As church-planters, no one will ever care about your church the way you do.
No one else will lie awake worrying about it or make some of the unreasonable sacrifices you’d make just to keep the ball rolling. We do this rationalizing that someday we won’t have to do it all anymore. But, the truth is, if you never let the ball drop, no one else will ever pick it up.
It’s almost expected that, early on, the lead pastor might have to perform roles that aren’t exactly in his skill-set. However, it’s also easy as the spouse of a church planter to get roped into juggling too many balls.
When we decided to plant in 2009, my husband and I agreed that I would run our children’s ministry part-time. But, somehow, I also became responsible for organizing women’s ministry and outreach events, coordinating set-up teams, maintaining the website, printing bulletins, etc.
Most of those things were not in my job description and I would never have allowed them to get slapped on my plate…except that I was also the wife and I was desperate for our baby church to thrive and for other people to see how amazing it was.
Furthermore, I was overly concerned about burdening other people with these things. I eventually learned that burdening other people with responsibility is a good thing—we want people to have some skin in the game! And sometimes you have to let a ball drop in order for someone else to pick it up.
It’s so hard to stand by and watch things go undone, knowing that you could probably just do it. But, in my experience, letting some of those responsibilities fall by the wayside was the one thing that allowed my husband and I to finally become healthy church leaders.
What were some specific ways we did this? We clearly defined our roles and resisted the urge to pick stuff up that didn’t belong to us—even if that meant a ministry was no longer offered at that time. There was an entire year in which we did virtually no outreach/missions activities because there was no one willing to run them. God eventually provided, and now we have multiple well-maintained outreach ministries.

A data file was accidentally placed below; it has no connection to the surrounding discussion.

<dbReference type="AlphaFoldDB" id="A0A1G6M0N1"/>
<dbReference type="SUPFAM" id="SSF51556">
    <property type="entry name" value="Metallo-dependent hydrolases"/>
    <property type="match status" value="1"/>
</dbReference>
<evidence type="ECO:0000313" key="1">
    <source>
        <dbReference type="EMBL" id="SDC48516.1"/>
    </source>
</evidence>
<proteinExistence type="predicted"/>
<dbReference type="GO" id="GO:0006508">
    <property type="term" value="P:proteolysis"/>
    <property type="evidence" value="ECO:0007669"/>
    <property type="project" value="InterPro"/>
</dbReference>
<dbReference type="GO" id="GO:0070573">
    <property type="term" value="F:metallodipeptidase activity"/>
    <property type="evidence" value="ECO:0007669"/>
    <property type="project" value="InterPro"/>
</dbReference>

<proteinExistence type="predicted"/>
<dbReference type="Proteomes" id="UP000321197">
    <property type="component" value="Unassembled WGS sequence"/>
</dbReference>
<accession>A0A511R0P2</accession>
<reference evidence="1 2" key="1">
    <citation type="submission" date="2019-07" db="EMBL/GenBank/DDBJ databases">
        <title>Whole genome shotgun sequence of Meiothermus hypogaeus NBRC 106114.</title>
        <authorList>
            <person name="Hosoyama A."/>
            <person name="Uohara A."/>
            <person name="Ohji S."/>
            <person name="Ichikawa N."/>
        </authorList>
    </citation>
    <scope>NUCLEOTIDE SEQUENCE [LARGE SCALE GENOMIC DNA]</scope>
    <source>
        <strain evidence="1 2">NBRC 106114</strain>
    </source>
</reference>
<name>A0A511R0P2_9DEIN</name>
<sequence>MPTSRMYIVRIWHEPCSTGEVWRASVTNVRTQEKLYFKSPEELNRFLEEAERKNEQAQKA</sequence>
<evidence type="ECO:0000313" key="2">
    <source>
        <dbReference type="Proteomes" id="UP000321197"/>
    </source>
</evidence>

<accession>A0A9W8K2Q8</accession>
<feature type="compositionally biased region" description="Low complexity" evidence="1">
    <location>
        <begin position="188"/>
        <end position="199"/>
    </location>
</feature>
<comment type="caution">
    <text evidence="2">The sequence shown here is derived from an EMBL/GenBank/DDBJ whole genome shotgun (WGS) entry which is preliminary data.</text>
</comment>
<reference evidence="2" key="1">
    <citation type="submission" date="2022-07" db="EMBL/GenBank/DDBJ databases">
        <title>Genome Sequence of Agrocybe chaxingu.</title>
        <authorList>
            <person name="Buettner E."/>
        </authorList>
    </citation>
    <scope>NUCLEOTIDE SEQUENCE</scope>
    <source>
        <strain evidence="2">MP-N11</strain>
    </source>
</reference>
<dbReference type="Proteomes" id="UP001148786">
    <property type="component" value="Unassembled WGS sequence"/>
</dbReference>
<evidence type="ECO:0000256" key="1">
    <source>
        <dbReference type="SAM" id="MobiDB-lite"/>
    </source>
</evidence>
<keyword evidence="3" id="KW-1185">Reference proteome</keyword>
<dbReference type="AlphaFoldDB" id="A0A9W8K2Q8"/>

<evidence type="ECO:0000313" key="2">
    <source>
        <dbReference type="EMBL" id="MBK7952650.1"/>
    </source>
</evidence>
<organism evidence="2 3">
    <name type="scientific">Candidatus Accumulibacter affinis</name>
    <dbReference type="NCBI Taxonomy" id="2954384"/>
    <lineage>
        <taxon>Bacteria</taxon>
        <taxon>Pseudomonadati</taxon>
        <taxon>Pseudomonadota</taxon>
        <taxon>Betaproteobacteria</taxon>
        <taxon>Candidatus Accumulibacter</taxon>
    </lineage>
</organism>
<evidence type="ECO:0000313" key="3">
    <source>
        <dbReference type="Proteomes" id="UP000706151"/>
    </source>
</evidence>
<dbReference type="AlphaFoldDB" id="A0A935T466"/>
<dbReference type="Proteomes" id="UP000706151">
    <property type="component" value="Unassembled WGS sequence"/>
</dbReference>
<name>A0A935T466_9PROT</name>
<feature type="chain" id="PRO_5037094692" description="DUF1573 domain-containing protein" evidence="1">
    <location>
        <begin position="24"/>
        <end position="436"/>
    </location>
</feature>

We also decided to protect our own spiritual life, our home, and our family above all else. If I was short on teachers and hadn’t attended worship in over a month, we had a “family worship service,” and kids’ church wasn’t offered. After years of holding staff meetings (and several heated conversations) in our home, we decided we would no longer allow those meetings to take place there—our home needed to be a refuge for us.
We wanted our children to love the Church and to have fond memories of church-planting. Therefore, we were mindful of giving them “extra responsibility” because they were the preacher’s kids. This meant my husband and I cleaned the playroom after hoards of children trashed it during small groups, rather than making them do it. And, just because my kids could set up the nursery every time someone no-showed for set-up team, didn’t mean they should.
I’m sorry to say, given my stubborn and perfectionistic personality, most of these lessons were learned the hard way. But there’s no need to sacrifice yourself on the altar of your church. Clearly define the role you will play at the onset and let the other stuff fall. Most importantly, pray and believe that God will provide someone to scoop up the balls you’ve dropped and carry them better than you ever could.
Holly Haulter, Planter
Catalyst Church (High Point, NC)
Holly Haulter and her husband, Scott, planted Catalyst Church in High Point, NC in 2009. She serves as the Director of Children’s Ministry and coordinates the women’s discipleship program. She also works as a psychologist for children and teens. Scott and Holly have two middle school-aged daughters.
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